In what is rapidly becoming one of my favourite Japanese dishes the next starter delivered was the wagyu beef tataki, which is thinly sliced pieces of wagyu beef ever so slightly cooked.  The tataki was a favourite of Bishamon as well with the delicate but flavour-packed wagyu making it to the list of chef's recommendations.  There were more of the beautifully presented carrot flowers with this dish and I got quite excited about the amount of wagyu that was on the plate until I realised it was resting atop some more vegetables.  The beef tasted incredible and was elevated somewhat once it was dipped in the soy vinegar sauce.  I loved it and could quite easily have devoured a heap more.

We were feeling a bit greedy when we ordered another of the chef's recommendations.  Instead of just getting the one plate of yaki gyoza, we ordered a plate each, which ended up being a lot of dumplings!  The pan fried pork dumplings were served still in the pan, which was piping hot and provided a great way to keep the gyoza hot, but perhaps a little too hot.  Sometimes when food is too hot, you lose some of the flavour of the ingredients and just keep the heat and this is what happened for me.  SC on the other hand had a better approach to eating the gyoza than me, she took a little bite out of the corner and then placed them on a side plate to cool down, smart.  The gyoza were still great with crispy dough that had a lovely caramelisation that went beautifully with the soy vinegar sauce.

We were feeling pretty full by the time we had finished our starters and still had mains to go, and we knew we would struggle to get through it all when SC's soba tempura arrived.  There was a big bowl of broth with tasty buckwheat noodles that came along with some tempura prawns and vegetables.  The broth was rich, very clear and full of flavour which was enhanced by the earthy flavours from the soba noodles.  I think SC did a great job getting through as much of the noodles as she did but they just got the better of her.

With my main I just went for the assorted tempura, which included vegetables, prawn, cuttlefish and white fish which also came with a bowl of soy and ginger dipping sauce.  The tempura batter was lovely and light and each of the ingredients came with just the lightest coating of tempura so as not to overpower the flavours.  I really enjoyed each of the different ingredients but the two standouts were the cuttlefish, which was just perfectly cooked, and the prawns, which had bags of flavour.  Sometimes when ordering tempura there is an addition of flavoured salt to dip the tempura into, which was not present here and would have really enhanced the flavours and taken the great dish to an amazing dish.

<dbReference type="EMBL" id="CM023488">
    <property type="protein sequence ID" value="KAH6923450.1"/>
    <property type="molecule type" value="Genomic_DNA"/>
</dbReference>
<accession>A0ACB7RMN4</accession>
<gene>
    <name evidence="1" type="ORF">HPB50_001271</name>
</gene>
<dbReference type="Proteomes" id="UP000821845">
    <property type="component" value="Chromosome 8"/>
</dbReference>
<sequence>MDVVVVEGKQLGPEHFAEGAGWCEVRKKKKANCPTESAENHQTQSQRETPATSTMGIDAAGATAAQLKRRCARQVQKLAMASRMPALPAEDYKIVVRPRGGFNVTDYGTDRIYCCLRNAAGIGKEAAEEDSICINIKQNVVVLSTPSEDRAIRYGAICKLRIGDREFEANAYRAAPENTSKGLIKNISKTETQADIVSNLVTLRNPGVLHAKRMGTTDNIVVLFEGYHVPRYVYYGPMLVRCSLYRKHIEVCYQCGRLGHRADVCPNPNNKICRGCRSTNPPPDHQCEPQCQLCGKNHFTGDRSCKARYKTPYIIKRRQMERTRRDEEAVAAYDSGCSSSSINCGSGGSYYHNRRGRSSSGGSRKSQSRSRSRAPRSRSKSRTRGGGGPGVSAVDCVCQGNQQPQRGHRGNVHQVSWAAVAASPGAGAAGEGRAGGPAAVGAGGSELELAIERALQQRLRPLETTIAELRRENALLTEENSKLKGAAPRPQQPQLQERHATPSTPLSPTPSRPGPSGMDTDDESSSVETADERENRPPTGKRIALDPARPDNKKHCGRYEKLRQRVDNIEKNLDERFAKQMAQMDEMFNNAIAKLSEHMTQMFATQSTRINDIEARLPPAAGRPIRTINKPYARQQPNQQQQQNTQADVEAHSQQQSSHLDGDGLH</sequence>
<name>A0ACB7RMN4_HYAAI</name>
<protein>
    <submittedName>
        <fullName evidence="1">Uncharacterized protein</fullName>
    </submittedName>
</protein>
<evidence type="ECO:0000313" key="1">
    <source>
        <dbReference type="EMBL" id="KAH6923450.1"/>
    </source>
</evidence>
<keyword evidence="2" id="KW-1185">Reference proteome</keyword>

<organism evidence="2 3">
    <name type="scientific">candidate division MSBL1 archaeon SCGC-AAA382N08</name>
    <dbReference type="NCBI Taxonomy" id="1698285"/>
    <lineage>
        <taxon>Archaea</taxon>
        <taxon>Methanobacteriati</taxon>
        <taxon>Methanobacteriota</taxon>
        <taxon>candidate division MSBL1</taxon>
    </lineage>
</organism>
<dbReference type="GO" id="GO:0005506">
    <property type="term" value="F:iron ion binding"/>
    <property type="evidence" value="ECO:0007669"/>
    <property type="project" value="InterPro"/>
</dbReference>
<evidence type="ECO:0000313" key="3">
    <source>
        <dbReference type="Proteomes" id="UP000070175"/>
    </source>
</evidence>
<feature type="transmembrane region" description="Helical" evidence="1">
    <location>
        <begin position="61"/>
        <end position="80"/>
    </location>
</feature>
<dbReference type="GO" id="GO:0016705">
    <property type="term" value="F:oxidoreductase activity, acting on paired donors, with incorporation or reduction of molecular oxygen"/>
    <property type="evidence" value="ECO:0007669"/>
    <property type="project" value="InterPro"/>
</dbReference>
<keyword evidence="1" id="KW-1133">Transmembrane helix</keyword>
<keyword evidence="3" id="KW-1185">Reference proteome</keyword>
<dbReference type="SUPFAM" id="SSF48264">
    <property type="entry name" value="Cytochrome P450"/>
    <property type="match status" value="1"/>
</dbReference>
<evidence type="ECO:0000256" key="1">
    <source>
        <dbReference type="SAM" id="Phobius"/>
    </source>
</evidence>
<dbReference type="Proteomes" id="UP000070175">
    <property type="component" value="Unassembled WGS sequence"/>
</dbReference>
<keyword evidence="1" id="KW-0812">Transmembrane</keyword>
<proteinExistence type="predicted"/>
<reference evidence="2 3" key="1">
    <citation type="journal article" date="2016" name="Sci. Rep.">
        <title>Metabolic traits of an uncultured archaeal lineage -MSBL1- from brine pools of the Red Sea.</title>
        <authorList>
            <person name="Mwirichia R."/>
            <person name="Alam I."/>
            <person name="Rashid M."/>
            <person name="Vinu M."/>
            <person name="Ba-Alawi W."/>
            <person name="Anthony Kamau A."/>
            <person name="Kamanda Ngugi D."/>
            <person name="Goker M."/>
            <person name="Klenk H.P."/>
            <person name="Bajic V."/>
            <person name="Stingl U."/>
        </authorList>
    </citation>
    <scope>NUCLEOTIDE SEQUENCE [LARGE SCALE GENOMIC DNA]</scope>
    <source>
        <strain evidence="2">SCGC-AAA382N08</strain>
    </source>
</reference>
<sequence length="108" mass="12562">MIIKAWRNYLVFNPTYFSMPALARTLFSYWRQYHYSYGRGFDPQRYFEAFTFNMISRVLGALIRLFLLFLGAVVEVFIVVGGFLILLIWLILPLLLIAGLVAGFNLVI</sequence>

We contemplated dessert for about ten seconds before discounting it all together, with nothing that really jumped out at us although I'm sure if there was something amazing looking we would have found room.

I have a few blogger buddies that love Bishamon and rate it as one of their favourite Japanese restaurants in Brisbane and it's easy to see why.  The food is first rate and there is plenty of it for the price, so the value is really good too.

I've normally only experienced great service in the Japanese restaurants in town and it was no exception at Bishamon, with all of the wait staff being extremely courteous and helpful.  I actually thought that with such a laid back vibe to the place that the service would also be laid back, but they were completely professional. While we were eating our meal, someone had ordered a teppanyaki course so the chef was out cooking up a storm and flipping food all over the place, it was quite a show and really enhanced the vibe of the restaurant.

Once we had paid and left the restaurant, I was surprised to see how many people had snuck into the other dining area, which was filled with Japanese kids (probably students) enjoying an authentic Japanese meal.  That's the best way of describing our meal at Bishamon, it was a very authentic Japanese experience and one that warrants a return visit.

On busy Boundary Street Spring Hill, not an expected spot for Japanese
The sashimi was lovely and fresh and the little radish mouse was cute
It's Teppanyaki time
Lots of students in enjoying an authentic Japanese meal
Exposed brick walls give the dining area a rustic feel
Bishamon Japanese on UrbanspoonBishamon Japanese Restaurant